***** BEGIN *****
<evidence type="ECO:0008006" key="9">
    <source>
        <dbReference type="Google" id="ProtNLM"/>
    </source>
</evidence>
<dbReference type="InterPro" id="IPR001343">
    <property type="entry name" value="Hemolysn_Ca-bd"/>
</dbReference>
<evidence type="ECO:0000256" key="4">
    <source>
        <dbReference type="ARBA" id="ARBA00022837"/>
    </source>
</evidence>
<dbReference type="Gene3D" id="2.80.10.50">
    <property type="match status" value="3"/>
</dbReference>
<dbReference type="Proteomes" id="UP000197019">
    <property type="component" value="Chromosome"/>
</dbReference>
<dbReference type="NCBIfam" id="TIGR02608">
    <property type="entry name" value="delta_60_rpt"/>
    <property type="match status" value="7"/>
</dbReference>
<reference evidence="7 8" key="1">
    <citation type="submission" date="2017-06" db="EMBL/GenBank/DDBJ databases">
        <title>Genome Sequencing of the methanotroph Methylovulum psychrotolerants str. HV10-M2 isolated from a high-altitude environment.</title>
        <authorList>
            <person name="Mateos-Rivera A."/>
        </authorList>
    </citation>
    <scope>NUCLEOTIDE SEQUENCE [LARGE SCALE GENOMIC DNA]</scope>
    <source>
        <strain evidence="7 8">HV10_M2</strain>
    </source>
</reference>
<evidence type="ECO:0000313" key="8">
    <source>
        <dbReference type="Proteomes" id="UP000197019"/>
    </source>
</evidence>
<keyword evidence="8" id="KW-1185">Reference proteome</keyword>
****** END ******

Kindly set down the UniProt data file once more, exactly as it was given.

<evidence type="ECO:0008006" key="9">
    <source>
        <dbReference type="Google" id="ProtNLM"/>
    </source>
</evidence>
<dbReference type="InterPro" id="IPR001343">
    <property type="entry name" value="Hemolysn_Ca-bd"/>
</dbReference>
<evidence type="ECO:0000256" key="4">
    <source>
        <dbReference type="ARBA" id="ARBA00022837"/>
    </source>
</evidence>
<dbReference type="Gene3D" id="2.80.10.50">
    <property type="match status" value="3"/>
</dbReference>
<dbReference type="Proteomes" id="UP000197019">
    <property type="component" value="Chromosome"/>
</dbReference>
<dbReference type="NCBIfam" id="TIGR02608">
    <property type="entry name" value="delta_60_rpt"/>
    <property type="match status" value="7"/>
</dbReference>
<reference evidence="7 8" key="1">
    <citation type="submission" date="2017-06" db="EMBL/GenBank/DDBJ databases">
        <title>Genome Sequencing of the methanotroph Methylovulum psychrotolerants str. HV10-M2 isolated from a high-altitude environment.</title>
        <authorList>
            <person name="Mateos-Rivera A."/>
        </authorList>
    </citation>
    <scope>NUCLEOTIDE SEQUENCE [LARGE SCALE GENOMIC DNA]</scope>
    <source>
        <strain evidence="7 8">HV10_M2</strain>
    </source>
</reference>
<evidence type="ECO:0000313" key="8">
    <source>
        <dbReference type="Proteomes" id="UP000197019"/>
    </source>
</evidence>
<keyword evidence="8" id="KW-1185">Reference proteome</keyword>